scores. The mean of headache scores for the cohort was
0.6 (SD ± 0.73, range of 0 to 4). Statistical analysis
showed a strong correlation (R = 0.80) between the
headache pain score and the total number of headaches
reported (Figure 1).
Demographic Differences in Headache Epidemiology
There was not a significant difference between the two
schools (WLNA and LMAS) in the total number of
headaches or headache pain scores reported. Furthermore,
with one exception, there were no age or
ethnicity-related differences in the total number of headaches or the pain scores reported by study participants. There was a significant difference between Blacks and
Hispanics (P < 0.05), with Blacks reporting 37% fewer
headaches than Hispanics. Interestingly, female study
participants reported more headaches than males
(P < 0.05). The girls also reported greater pain scores
than boys; however, the difference was not statistically
Concurrent Somatic Symptoms
The average number of somatic symptoms reported was
8.97 (SD ± 6.77, range 0 to 31) for the study population
(Table 2). There was a statistically significant correlation
(R = 0.44, 95% CI: 0.31 to 0.54) between headache
pain scores and the number of concurrent somatic
symptoms reported. There were no statistically significant gender differences in the correlations. Similarly, the
average total score for the CSI, reflecting number and
severity, was 13.73 (SD ± 15.31, range 0 to 104) for the
cohort. Total score and headache pain score were also
directly related (R = 0.50, 95% CI: 0.38 to 0.60) and
the magnitude of the correlation was comparable for
boys and girls.
The data revealed a weak association between the headache
pain score and a state of anxiety as measured by
the S-anxiety scale (R = 0.23, P <0.05). Interestingly,
there was a stronger association between headache pain
scores and trait anxiety as calculated by the T-anxiety
scale (R = 0.45, P < 0.05).
Quality of Life and Headaches
The PFDI mean sum total for the cohort was 7.00
(SD ± 7.61, range 0 to 41) (Tables 3 and 4). There was
a moderate correlation (R = 0.53, 95% CI: 0.42 to
0.63) between headache pain scores and the presence of functional disability, which was consistent across girls and boys. Study participants also reported an average
total score of 85.17 (SD ± 13.37, range 26.09 to 100)
for the PEDSQL (Tables 5 and 6). Similarly, there was a
moderate correlation (R = 0.48, 95% CI: 0.36 to 0.59)
between headache pain scores and decreases in quality
of life. This finding was also independent of gender.
The primary objective of this study was to characterize
the epidemiology and the social impact of headaches on
school-aged children through a large, prospective,
community-based cohort study. Eighty-nine percent of
the students surveyed reported experiencing at least one
headache during the 6-month study period. Current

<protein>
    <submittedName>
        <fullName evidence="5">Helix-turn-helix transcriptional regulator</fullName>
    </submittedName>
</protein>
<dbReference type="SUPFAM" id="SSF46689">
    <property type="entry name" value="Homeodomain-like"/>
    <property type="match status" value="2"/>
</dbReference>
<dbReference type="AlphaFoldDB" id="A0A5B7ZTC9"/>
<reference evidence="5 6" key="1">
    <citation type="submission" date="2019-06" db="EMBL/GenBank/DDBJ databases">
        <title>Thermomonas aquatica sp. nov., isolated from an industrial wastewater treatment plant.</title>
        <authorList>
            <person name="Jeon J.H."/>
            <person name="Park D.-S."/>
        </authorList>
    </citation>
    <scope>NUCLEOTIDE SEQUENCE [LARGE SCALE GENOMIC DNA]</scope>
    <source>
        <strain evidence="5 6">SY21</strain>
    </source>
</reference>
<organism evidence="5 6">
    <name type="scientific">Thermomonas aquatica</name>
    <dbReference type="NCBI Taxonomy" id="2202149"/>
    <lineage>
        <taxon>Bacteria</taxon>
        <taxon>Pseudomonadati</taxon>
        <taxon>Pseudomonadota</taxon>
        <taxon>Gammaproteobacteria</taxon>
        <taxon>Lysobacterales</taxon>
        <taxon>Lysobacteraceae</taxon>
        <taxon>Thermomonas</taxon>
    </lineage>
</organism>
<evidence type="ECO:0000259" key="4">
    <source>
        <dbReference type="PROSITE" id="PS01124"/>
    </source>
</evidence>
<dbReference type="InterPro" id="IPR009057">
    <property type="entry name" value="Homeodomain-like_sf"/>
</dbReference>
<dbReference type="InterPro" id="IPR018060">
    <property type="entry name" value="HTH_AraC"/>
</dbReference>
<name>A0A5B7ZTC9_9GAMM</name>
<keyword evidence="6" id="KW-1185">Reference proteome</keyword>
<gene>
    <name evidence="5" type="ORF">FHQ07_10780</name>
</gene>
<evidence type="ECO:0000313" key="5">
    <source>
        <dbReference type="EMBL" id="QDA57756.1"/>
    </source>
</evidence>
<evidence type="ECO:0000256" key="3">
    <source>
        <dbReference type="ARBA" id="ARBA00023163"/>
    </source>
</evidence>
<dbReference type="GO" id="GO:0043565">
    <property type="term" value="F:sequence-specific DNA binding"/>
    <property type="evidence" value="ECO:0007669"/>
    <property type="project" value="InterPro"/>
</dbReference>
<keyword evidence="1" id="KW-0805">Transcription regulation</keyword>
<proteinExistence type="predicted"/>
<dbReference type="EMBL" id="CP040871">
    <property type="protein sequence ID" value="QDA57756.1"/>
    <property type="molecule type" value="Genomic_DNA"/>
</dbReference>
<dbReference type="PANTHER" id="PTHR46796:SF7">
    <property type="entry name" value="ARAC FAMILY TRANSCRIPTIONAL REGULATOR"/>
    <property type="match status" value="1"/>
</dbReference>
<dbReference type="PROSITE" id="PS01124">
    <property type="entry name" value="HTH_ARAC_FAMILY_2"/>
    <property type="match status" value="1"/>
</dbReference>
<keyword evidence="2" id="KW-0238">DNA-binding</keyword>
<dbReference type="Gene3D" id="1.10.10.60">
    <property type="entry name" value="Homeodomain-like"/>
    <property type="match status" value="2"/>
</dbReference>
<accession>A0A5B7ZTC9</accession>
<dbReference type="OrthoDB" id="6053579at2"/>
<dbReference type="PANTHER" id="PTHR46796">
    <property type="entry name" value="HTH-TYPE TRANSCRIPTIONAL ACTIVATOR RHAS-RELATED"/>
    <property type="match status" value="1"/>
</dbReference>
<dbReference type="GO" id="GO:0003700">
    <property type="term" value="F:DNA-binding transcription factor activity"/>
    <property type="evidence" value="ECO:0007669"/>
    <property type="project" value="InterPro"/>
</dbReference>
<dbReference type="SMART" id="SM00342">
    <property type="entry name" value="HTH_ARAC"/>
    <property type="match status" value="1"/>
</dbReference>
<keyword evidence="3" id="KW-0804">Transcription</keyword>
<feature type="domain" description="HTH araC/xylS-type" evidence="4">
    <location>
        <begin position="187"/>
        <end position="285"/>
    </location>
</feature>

research protocols for children and adults define chronic
headaches as 5 or more days with headache symptoms
each week.  It was not possible to quantify headache
chronicity in this study based on this criterion because
the data were not collected on a daily basis. However, it
is important to note that 30% of study participants
experienced headaches for 8 or more consecutive weeks.
These findings are consistent with prior research and
indicate that headaches are one of the principle chronic
pain symptoms experienced by children. [28, 29]
The data also showed that girls reported experiencing
headaches more frequently than their male peers. Previously
conducted studies have found that headaches tend
to occur more frequently in boys than in girls prior to
puberty, while the opposite is true during and following
pubertal changes. Unfortunately, the research team did
not collect data on the pubertal status of study participants
and therefore could not definitively assess the
relationship between puberty and gender-related differences
in headache frequency. However, based on the
average age of study subjects (11.75 years, range 8 to 15
years, SD ± 1.59 years), it is probable that this relationship
existed in our study population as well, explaining
the fact that girls reported a greater total number of
headaches for the entire duration of the study.
In contrast to gender, the research team did not find
any age-related differences in the total number of headaches
or the average headache pain score. The absence
of an age effect is not surprising because the age distribution
of study participants was narrow. Similarly, with one exception, the research team did not find significant
differences between ethnic groups in headache epidemiology.
In contrast, a previous study investigating racial
and ethnic differences in the physical pain symptoms
reported by adolescents found the prevalence of recurrent
headaches to be highest in Caucasians and lowest in
Asians.  However, the impact of race and ethnicity on
headache epidemiology is difficult to assess and is likely
complicated by confounding socioeconomic factors
such as family income and parental education level.
It is noteworthy that this study found that experiencing
headache symptoms moderately correlated with
experiencing additional undesirable somatic symptoms
as measured by the CSI. This finding has important
implications and demonstrates that headache symptoms